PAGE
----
Sport sometimes puts life in perspective. Stories of despair, poverty, growing up amidst the rubbles caused by massive human tragedies — surroundings that make most people resign to that fate, blaming destiny for taking away whatever little they had. Yet, a tiny few emerge from these surroundings, willing to undertake a journey with a drive unmatched and unparalleled. Very few succeed, though it must be said and the ones who do, ensure that they value it a lot more than those, who might take it as a given and for granted. This, by the way, is young Dinesh Chandimal’s life story, far from an urban fairytale. In fact, it is one which lends itself seamlessly to the grand Sri Lankan narrative — the very indomitable spirit of community and resilience Kumar Sangakkara alluded to in his MCC Spirit of Cricket speech.
Chandimal can be called Sri Lanka’s first post-tsunami cricketer, mainly for the trauma he underwent in his early cricketing years and start everything from scratch. He belongs to a humble, less than privileged background from Ambalangoda, one of the little coastal towns in southern Sri Lanka that the dreaded tsunami washed away seven years ago. His family lost just about everything they had — the house, materials; his father, a shopkeeper, lost his livelihood. His mother didn’t have a job and with absolutely nothing to sustain themselves with, Chandimal’s cricketing ability — the one thing he was bloody good at — came to the fore. With the help of a few foreign charities which came forward to provide financial assistance through sponsorships, he undertook this great little journey to the top.
At the age of 13, Chandimal joined the Dharmasoka College in Ambalangoda. His first coaches Asoka Kumara and Viraj Chaminda de Silva spotted his prodigious talent and brought him up through various age-group ranks. Consistent performances for the Under-13 ‘B’ team got him promoted to the U-13 ‘A’ side next season, and since then Chandimal has never looked back. Starting off his cricketing career as an off-break bowler, he faced the ignominy of being called for chucking in practice matches for the school.
When he turned 15, Chandimal took up wicketkeeping, a skill which his coach says he spotted at the beach of all places. “I saw him once or twice at the beach, just casually where he used to play some cricket in the evenings, saw his feet movement behind the stumps and thought he could make a good wicketkeeper,” he says.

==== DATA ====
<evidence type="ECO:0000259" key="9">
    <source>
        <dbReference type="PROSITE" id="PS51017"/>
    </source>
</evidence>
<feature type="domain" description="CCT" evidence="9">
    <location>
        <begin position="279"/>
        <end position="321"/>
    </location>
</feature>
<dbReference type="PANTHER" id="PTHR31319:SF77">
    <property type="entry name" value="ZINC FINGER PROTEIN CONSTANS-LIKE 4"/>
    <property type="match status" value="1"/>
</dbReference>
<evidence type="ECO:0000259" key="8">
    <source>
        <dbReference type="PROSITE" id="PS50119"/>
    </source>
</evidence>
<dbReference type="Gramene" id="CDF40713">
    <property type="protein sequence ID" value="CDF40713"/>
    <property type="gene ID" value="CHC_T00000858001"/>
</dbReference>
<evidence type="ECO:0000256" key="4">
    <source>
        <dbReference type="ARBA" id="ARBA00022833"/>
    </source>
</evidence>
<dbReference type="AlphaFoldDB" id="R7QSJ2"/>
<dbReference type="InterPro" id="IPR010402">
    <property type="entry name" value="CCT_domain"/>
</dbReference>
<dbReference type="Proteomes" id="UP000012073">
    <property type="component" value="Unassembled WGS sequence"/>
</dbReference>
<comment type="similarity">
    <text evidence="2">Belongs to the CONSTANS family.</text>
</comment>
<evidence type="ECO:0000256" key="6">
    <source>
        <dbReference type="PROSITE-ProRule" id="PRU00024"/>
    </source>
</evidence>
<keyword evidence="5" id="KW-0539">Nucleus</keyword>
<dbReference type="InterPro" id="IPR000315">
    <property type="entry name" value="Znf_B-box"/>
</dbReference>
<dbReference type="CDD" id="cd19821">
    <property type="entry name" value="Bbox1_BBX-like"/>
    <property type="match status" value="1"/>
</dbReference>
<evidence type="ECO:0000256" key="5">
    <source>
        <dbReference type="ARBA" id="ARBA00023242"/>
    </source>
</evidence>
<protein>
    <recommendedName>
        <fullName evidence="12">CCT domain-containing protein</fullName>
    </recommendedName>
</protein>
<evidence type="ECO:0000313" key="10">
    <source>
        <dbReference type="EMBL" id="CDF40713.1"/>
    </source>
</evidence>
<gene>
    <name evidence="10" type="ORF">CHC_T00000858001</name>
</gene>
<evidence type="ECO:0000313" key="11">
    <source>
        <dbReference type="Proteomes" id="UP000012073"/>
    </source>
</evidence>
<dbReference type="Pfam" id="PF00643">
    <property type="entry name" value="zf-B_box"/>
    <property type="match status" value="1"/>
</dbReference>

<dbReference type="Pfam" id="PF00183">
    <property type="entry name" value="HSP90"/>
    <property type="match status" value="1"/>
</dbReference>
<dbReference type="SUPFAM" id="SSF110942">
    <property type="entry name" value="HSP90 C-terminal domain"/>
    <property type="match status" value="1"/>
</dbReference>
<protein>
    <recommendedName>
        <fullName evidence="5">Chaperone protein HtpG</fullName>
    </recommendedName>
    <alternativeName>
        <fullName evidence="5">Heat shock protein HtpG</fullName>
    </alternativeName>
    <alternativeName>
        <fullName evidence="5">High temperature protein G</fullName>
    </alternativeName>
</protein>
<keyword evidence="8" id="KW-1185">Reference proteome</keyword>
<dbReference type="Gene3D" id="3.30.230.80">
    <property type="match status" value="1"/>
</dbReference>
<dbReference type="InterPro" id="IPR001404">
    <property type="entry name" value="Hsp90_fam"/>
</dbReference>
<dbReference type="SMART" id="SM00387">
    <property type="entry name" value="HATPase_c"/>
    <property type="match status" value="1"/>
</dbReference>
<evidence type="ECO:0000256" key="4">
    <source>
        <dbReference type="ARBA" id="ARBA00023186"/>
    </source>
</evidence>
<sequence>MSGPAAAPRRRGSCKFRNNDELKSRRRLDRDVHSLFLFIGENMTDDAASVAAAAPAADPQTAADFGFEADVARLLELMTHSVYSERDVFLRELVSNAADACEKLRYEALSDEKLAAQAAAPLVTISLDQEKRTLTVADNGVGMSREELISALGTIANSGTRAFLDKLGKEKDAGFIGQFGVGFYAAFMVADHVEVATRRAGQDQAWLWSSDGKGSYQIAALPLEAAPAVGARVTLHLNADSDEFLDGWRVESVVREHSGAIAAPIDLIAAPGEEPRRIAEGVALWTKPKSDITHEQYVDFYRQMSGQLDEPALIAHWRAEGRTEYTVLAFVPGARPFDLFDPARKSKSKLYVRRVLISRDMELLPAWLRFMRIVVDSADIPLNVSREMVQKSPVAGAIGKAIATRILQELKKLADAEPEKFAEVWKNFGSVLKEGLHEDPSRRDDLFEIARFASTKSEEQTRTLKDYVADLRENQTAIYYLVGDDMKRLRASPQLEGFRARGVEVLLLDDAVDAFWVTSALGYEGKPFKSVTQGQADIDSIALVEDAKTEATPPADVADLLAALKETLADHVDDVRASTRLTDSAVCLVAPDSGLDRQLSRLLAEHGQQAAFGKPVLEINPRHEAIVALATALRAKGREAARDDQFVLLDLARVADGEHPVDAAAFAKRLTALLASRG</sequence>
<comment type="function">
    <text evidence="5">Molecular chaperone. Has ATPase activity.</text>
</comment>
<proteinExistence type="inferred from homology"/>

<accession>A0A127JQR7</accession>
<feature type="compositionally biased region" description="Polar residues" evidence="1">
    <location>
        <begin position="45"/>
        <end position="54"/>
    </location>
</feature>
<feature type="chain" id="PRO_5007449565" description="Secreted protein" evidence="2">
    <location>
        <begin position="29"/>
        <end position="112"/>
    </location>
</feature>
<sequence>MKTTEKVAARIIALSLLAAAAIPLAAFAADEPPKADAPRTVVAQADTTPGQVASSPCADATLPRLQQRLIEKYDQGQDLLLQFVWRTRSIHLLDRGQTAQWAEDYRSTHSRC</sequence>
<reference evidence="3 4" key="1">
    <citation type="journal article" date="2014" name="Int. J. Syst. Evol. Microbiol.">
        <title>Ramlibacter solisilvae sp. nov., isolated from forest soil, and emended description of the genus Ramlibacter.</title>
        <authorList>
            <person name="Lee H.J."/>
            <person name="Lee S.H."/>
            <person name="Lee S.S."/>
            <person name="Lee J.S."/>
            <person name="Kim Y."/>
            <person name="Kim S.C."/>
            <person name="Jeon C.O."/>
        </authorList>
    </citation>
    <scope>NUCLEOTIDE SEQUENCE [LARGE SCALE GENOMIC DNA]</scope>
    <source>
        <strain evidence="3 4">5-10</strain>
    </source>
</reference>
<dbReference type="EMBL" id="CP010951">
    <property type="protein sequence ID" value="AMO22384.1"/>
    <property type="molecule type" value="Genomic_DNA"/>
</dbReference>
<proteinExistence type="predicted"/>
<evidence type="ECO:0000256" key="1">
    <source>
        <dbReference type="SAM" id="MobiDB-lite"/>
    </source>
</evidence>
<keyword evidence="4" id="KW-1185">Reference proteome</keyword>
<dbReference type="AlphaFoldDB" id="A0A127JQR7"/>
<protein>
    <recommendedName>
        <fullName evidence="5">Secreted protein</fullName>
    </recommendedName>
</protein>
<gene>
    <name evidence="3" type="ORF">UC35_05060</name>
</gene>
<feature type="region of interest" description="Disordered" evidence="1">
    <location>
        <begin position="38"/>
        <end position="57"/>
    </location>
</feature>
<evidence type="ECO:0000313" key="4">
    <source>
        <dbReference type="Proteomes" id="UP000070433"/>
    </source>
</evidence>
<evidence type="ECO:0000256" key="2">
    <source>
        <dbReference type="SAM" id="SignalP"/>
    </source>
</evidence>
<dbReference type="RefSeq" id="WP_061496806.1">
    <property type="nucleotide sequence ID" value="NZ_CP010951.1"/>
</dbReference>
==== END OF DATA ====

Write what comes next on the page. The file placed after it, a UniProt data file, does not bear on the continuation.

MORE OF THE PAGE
In 2006, during a televised “Big Match” clash between two fierce rival colleges in Ambalangoda - Dharmasoka and Devananda, Chandimal showed his potential with the bat, scoring 23 and 32 with effusive strokeplay. That is when a move to Ananda College, Colombo, and a shift to the top-order came calling. Two rich, run-filled seasons at schoolboy level followed, a national U-19 call-up for the World Cup and thanks to an invitation by Kumar Sangakkara, Chandimal made the cut for the famous Nondescripts Cricket Club, where he started featuring at the first-class level.
In his very second first-class game, as part of a representational team put out by Sri Lanka Cricket, against the New Zealanders, he notched up his maiden ton against the likes of Daniel Vettori. And since then, he’s only grown in stature as a top-order batsman. Such was his rapid rise, that a prolific run of scores at the domestic level rewarded him with a national call-up in a largely second-string side for a triangular series in Zimbabwe, also featuring India.
'BEST IN THE WORLD'
Playing just his second international game, Chandimal brought up his first hundred against India, 111 off 118 balls with six fours and five sixes. Unfortunately for Chandimal, a heady mixture of political intervention and selection policy meant that he was overlooked during the build-up to the World Cup, and lost his place to returning seniors and experienced players in Thilan Samaraweera and Chamara Silva. It seemed like the snub from the selectors only made him more determined and his returns in the following season are worth a mention — 1013 runs in 9 first-class matches at an average of 84.41, including a massive 244 for Sri Lanka A against the visiting South Africa A.